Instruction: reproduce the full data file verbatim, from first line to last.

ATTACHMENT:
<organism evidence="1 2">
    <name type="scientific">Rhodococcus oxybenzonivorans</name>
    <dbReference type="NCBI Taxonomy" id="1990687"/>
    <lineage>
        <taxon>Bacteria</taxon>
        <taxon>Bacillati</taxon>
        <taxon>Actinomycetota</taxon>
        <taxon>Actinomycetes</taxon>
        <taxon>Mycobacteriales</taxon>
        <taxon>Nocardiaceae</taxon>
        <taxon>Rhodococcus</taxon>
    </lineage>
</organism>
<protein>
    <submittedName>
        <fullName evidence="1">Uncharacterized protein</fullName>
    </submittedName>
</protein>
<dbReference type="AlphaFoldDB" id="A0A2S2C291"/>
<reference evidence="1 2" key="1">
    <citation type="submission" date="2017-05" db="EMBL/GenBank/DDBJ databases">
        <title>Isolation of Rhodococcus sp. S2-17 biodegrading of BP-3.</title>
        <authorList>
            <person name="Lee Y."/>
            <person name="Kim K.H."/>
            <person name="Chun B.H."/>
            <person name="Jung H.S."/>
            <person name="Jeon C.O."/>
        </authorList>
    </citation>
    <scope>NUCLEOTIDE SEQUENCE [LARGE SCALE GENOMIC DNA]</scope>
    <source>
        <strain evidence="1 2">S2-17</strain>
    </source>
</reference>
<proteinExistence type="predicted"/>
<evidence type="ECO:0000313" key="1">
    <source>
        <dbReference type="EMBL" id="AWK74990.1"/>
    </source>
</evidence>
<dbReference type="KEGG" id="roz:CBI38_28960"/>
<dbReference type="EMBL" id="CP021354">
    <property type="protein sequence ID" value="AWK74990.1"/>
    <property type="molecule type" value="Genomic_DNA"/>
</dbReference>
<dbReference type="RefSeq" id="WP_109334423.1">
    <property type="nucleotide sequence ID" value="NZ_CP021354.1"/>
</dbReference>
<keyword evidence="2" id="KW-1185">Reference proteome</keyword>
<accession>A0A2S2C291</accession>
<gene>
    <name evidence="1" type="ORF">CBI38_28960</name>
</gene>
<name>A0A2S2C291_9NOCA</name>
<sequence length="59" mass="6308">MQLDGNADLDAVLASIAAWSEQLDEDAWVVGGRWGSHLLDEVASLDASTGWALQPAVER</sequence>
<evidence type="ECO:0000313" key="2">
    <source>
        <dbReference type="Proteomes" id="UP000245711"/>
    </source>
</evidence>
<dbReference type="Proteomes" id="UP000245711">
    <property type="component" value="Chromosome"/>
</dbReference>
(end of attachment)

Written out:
<organism evidence="1 2">
    <name type="scientific">Rhodococcus oxybenzonivorans</name>
    <dbReference type="NCBI Taxonomy" id="1990687"/>
    <lineage>
        <taxon>Bacteria</taxon>
        <taxon>Bacillati</taxon>
        <taxon>Actinomycetota</taxon>
        <taxon>Actinomycetes</taxon>
        <taxon>Mycobacteriales</taxon>
        <taxon>Nocardiaceae</taxon>
        <taxon>Rhodococcus</taxon>
    </lineage>
</organism>
<protein>
    <submittedName>
        <fullName evidence="1">Uncharacterized protein</fullName>
    </submittedName>
</protein>
<dbReference type="AlphaFoldDB" id="A0A2S2C291"/>
<reference evidence="1 2" key="1">
    <citation type="submission" date="2017-05" db="EMBL/GenBank/DDBJ databases">
        <title>Isolation of Rhodococcus sp. S2-17 biodegrading of BP-3.</title>
        <authorList>
            <person name="Lee Y."/>
            <person name="Kim K.H."/>
            <person name="Chun B.H."/>
            <person name="Jung H.S."/>
            <person name="Jeon C.O."/>
        </authorList>
    </citation>
    <scope>NUCLEOTIDE SEQUENCE [LARGE SCALE GENOMIC DNA]</scope>
    <source>
        <strain evidence="1 2">S2-17</strain>
    </source>
</reference>
<proteinExistence type="predicted"/>
<evidence type="ECO:0000313" key="1">
    <source>
        <dbReference type="EMBL" id="AWK74990.1"/>
    </source>
</evidence>
<dbReference type="KEGG" id="roz:CBI38_28960"/>
<dbReference type="EMBL" id="CP021354">
    <property type="protein sequence ID" value="AWK74990.1"/>
    <property type="molecule type" value="Genomic_DNA"/>
</dbReference>
<dbReference type="RefSeq" id="WP_109334423.1">
    <property type="nucleotide sequence ID" value="NZ_CP021354.1"/>
</dbReference>
<keyword evidence="2" id="KW-1185">Reference proteome</keyword>
<accession>A0A2S2C291</accession>
<gene>
    <name evidence="1" type="ORF">CBI38_28960</name>
</gene>
<name>A0A2S2C291_9NOCA</name>
<sequence length="59" mass="6308">MQLDGNADLDAVLASIAAWSEQLDEDAWVVGGRWGSHLLDEVASLDASTGWALQPAVER</sequence>
<evidence type="ECO:0000313" key="2">
    <source>
        <dbReference type="Proteomes" id="UP000245711"/>
    </source>
</evidence>
<dbReference type="Proteomes" id="UP000245711">
    <property type="component" value="Chromosome"/>
</dbReference>